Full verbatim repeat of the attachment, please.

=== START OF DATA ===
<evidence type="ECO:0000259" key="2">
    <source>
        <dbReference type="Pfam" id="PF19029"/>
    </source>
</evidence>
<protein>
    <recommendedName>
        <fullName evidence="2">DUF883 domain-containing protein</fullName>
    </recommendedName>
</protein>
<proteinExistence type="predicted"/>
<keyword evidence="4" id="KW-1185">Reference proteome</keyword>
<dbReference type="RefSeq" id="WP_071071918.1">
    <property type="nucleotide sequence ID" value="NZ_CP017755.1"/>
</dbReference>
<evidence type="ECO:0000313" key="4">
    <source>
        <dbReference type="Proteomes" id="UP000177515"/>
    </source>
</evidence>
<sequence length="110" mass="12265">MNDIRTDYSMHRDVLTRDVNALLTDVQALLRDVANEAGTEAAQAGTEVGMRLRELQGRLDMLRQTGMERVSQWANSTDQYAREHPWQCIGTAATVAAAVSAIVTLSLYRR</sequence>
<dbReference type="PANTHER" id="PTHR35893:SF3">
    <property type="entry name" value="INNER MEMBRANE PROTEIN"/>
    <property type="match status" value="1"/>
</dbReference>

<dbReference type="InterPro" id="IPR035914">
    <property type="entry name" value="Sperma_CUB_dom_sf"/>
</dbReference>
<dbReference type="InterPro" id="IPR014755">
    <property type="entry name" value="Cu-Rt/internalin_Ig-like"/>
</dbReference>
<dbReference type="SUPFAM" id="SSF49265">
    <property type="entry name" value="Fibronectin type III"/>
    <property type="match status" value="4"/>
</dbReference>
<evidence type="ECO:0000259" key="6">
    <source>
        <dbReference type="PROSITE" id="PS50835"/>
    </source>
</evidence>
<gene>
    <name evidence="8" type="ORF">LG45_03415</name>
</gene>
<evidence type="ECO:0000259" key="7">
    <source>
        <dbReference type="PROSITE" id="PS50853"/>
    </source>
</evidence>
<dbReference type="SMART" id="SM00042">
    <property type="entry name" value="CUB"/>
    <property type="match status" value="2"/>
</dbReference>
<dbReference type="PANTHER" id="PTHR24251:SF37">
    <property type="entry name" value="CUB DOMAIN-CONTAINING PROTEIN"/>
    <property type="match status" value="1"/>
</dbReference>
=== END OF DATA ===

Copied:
<evidence type="ECO:0000259" key="2">
    <source>
        <dbReference type="Pfam" id="PF19029"/>
    </source>
</evidence>
<protein>
    <recommendedName>
        <fullName evidence="2">DUF883 domain-containing protein</fullName>
    </recommendedName>
</protein>
<proteinExistence type="predicted"/>
<keyword evidence="4" id="KW-1185">Reference proteome</keyword>
<dbReference type="RefSeq" id="WP_071071918.1">
    <property type="nucleotide sequence ID" value="NZ_CP017755.1"/>
</dbReference>
<evidence type="ECO:0000313" key="4">
    <source>
        <dbReference type="Proteomes" id="UP000177515"/>
    </source>
</evidence>
<sequence length="110" mass="12265">MNDIRTDYSMHRDVLTRDVNALLTDVQALLRDVANEAGTEAAQAGTEVGMRLRELQGRLDMLRQTGMERVSQWANSTDQYAREHPWQCIGTAATVAAAVSAIVTLSLYRR</sequence>
<dbReference type="PANTHER" id="PTHR35893:SF3">
    <property type="entry name" value="INNER MEMBRANE PROTEIN"/>
    <property type="match status" value="1"/>
</dbReference>

<dbReference type="InterPro" id="IPR035914">
    <property type="entry name" value="Sperma_CUB_dom_sf"/>
</dbReference>
<dbReference type="InterPro" id="IPR014755">
    <property type="entry name" value="Cu-Rt/internalin_Ig-like"/>
</dbReference>
<dbReference type="SUPFAM" id="SSF49265">
    <property type="entry name" value="Fibronectin type III"/>
    <property type="match status" value="4"/>
</dbReference>
<evidence type="ECO:0000259" key="6">
    <source>
        <dbReference type="PROSITE" id="PS50835"/>
    </source>
</evidence>
<gene>
    <name evidence="8" type="ORF">LG45_03415</name>
</gene>
<evidence type="ECO:0000259" key="7">
    <source>
        <dbReference type="PROSITE" id="PS50853"/>
    </source>
</evidence>
<dbReference type="SMART" id="SM00042">
    <property type="entry name" value="CUB"/>
    <property type="match status" value="2"/>
</dbReference>
<dbReference type="PANTHER" id="PTHR24251:SF37">
    <property type="entry name" value="CUB DOMAIN-CONTAINING PROTEIN"/>
    <property type="match status" value="1"/>
</dbReference>